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Cody Decker’s retirement does Crash Davis proud

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For Cody Decker, his 204th minor-league home run was a walkoff blast in every sense of the word.

Yes, the two-run shot gave the Triple-A Reno Aces a 10-9 walkoff win Friday night, but the 32-year-old first baseman also chose that moment to walk off into the sunset, stealing a page from the script for Bull Durham.

Decker, a real-life Crash Davis, retired as the active home run leader in the minor leagues.

“I never really knew I’d get the chance to do it,” Decker said of retiring after a game-winning homer, according to TahoeOnStage.com. “It was a really special night and one of the best of my career, something I’ll never forget. The fact I got to share it with these teammates, you can’t beat it.”

Drafted by the Padres in the 22nd round in 2009, Decker played 1,033 games over 11 seasons for 13 teams, retiring with a .260 batting average and 645 RBIs to go with his 204 homers. He hit .240 with seven homers and 21 RBIs for Reno, the Arizona Diamondbacks‘ affiliate in the Pacific Coast League, this season

Decker’s major league career consisted of eight games with the Padres in 2015 when he went 0-for-11 with one RBI.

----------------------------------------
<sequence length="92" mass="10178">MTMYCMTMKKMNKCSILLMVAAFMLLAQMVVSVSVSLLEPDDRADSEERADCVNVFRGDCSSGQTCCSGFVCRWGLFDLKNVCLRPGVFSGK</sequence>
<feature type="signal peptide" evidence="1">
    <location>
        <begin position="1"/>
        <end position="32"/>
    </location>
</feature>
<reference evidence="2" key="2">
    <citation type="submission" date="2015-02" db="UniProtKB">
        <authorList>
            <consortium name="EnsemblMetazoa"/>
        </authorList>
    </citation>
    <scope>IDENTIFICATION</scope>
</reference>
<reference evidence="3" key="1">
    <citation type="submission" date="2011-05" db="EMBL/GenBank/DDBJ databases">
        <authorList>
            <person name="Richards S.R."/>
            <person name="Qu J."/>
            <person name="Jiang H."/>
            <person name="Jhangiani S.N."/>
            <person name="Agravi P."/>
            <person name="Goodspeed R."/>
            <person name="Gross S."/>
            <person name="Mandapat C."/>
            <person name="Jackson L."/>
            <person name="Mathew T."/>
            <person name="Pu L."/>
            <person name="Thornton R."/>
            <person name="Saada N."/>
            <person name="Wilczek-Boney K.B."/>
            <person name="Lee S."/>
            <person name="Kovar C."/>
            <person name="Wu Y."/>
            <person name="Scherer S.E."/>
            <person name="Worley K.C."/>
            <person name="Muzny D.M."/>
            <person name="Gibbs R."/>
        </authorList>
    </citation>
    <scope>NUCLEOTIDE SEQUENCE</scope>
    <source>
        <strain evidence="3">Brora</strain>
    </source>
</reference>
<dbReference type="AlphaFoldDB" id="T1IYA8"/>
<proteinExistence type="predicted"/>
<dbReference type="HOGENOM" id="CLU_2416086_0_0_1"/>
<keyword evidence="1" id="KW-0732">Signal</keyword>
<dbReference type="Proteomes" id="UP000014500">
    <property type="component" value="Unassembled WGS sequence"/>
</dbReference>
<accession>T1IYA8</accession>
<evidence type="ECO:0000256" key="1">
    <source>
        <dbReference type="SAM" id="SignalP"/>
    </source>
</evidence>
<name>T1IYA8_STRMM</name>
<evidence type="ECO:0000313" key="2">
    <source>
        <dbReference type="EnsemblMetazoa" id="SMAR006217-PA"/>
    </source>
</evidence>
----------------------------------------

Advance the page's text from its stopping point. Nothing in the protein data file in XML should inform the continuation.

The time in the minors, though, provided memories for a lifetime. None, though, may top the memories provided by his final at-bat and trip around the bases.

“That moment coming off the field is something I never knew would happen,” Decker told TahoeOnStage.com “Getting all those hugs at home, then having a curtain call from the fans. It wasn’t just the fans which is amazing, it was my teammates on the top step both giving me a standing ovation.”



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Yankees GM descends from building, gets fan message on Gerrit Cole

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STAMFORD, Conn. — While Brian Cashman was descending the Landmark Building on Friday in preparation for a holiday celebration this weekend, the New York Yankees general manager came across a message taped to a 10th-floor window from a fan: Please sign Gerrit Cole.

Cashman confirmed he met with Cole in California on Tuesday and spoke with free-agent pitcher Stephen Strasburg the following day.